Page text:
You have the right to be treated equally regardless of your national origin. National origin discrimination involves treating someone unfavorably because he or she (or his or her ancestors) is from a certain place or has the physical, cultural, or linguistic characteristics of a particular national origin group. Though your employer is prohibited from hiring individuals who aren’t authorized to work, it can’t discriminate based on national origin – regardless of immigration status or authorization to work. Your employer can’t require you to speak a language fluently or proficiently unless it’s necessary to perform your job effectively. Your employer can’t base employment decisions on your accent unless it seriously interferes with your job performance. It’s discriminatory for your employer to take an employment action in response to the discriminatory preferences of others, such as customers or coworkers.

It’s also illegal for your employer to have a particular policy or practice, even if it applies to everyone, if it has a negative impact on people of a certain national origin unless the employer shows that it is job-related and necessary for safe and efficient job performance or business operations.

You have the right to file a complaint or a Charge of Discrimination, participate in an employment discrimination investigation or lawsuit, or oppose harassment or discrimination without being retaliated against by your employer.

What this means for you

Employers are not allowed to discriminate against you because of:

  • your or your ancestor’s place of origin,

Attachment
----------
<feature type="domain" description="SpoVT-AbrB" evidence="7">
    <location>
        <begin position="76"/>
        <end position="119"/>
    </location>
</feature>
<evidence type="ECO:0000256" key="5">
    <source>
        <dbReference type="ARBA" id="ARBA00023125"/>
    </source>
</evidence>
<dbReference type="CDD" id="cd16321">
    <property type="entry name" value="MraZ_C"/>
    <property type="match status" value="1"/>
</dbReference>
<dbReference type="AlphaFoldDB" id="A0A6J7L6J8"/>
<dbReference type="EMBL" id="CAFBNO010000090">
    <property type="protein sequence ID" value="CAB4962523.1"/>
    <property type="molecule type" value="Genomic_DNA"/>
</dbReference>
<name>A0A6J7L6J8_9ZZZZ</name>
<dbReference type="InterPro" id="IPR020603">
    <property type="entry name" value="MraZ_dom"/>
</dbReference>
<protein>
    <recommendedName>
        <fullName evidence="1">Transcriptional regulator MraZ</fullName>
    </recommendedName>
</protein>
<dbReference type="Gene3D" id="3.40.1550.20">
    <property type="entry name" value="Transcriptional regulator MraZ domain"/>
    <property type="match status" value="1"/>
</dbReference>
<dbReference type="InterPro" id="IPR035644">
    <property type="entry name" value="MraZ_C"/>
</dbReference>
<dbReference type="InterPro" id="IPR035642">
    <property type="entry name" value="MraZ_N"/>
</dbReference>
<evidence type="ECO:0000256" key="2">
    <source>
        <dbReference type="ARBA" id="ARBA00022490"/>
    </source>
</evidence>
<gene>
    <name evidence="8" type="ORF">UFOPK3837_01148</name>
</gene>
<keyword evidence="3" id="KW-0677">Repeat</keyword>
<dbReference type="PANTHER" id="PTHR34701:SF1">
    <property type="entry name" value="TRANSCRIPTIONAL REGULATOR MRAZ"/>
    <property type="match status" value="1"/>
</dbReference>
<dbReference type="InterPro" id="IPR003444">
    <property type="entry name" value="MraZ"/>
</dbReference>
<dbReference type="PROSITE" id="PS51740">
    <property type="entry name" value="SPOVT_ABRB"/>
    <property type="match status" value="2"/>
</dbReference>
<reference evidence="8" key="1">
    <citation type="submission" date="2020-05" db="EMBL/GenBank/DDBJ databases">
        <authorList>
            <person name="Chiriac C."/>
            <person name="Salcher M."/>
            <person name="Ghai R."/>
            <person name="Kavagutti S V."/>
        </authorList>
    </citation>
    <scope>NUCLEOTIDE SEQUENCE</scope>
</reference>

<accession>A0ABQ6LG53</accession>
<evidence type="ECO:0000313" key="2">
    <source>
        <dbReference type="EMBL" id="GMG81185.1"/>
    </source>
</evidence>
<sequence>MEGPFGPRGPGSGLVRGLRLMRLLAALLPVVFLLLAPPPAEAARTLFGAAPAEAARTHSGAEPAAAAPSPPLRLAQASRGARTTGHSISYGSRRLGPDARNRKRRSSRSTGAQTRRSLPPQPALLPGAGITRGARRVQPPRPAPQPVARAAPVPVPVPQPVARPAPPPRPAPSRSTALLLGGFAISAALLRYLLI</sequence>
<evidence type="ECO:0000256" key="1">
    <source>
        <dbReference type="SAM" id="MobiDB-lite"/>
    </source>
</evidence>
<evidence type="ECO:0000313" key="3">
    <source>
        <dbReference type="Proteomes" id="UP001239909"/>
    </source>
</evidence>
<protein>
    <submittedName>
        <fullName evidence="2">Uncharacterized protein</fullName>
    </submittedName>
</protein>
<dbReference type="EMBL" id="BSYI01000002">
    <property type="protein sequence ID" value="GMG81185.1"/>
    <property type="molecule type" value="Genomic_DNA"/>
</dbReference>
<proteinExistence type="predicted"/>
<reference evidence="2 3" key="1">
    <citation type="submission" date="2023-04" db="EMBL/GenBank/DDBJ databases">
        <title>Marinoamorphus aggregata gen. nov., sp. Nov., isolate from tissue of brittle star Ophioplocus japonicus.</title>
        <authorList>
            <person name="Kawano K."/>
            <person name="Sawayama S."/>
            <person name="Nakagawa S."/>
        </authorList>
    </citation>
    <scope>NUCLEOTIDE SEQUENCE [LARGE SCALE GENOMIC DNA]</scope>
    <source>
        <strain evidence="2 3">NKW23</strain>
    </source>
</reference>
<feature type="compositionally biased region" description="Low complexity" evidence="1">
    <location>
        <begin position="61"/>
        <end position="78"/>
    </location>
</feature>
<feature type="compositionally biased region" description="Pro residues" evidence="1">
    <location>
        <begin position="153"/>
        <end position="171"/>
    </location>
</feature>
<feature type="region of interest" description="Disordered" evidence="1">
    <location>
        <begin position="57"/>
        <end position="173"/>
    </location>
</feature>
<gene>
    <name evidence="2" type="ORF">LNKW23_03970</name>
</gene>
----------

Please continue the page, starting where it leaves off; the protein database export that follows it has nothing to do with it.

• your ethnicity,
  • your accent or language fluency, or
  • your marriage or association with a person of a certain national origin.

Discrimination can occur when you and the person who discriminated against you are the same national origin.

Examples of discrimination

In general, this means that you cannot be:

  • fired,
  • rejected for a job or promotion,
  • given lesser assignments,
  • forced to take leave, or
  • otherwise disciplined

because of your national origin.

Questions? We’re here to help.

We are committed to helping you understand your rights as a worker. Many questions about your rights may be answered by using the following elaws (Employment Laws Assistance for Workers and Small Businesses) Advisors:

The Office of Federal Contract Compliance Programs (OFCCP), the U.S. Equal Employment Opportunity Commission (EEOC), and the Immigrant and Employee Rights Section (IER) of the U.S. Department of Justice work together to coordinate investigations of complaints.

For additional assistance, please contact:

Learn about filing a complaint

We’ll help you decide what to do next and determine whether filing a complaint is the best course of action. You must file a complaint within a certain timeframe to take further legal action, so it is best to begin the process early.

Please note that it is illegal for your employer to fire, demote, harass, or otherwise retaliate against you for reporting an issue to OFCCP, EEOC or IER.

File with OFCCP

File with EEOC

File with IER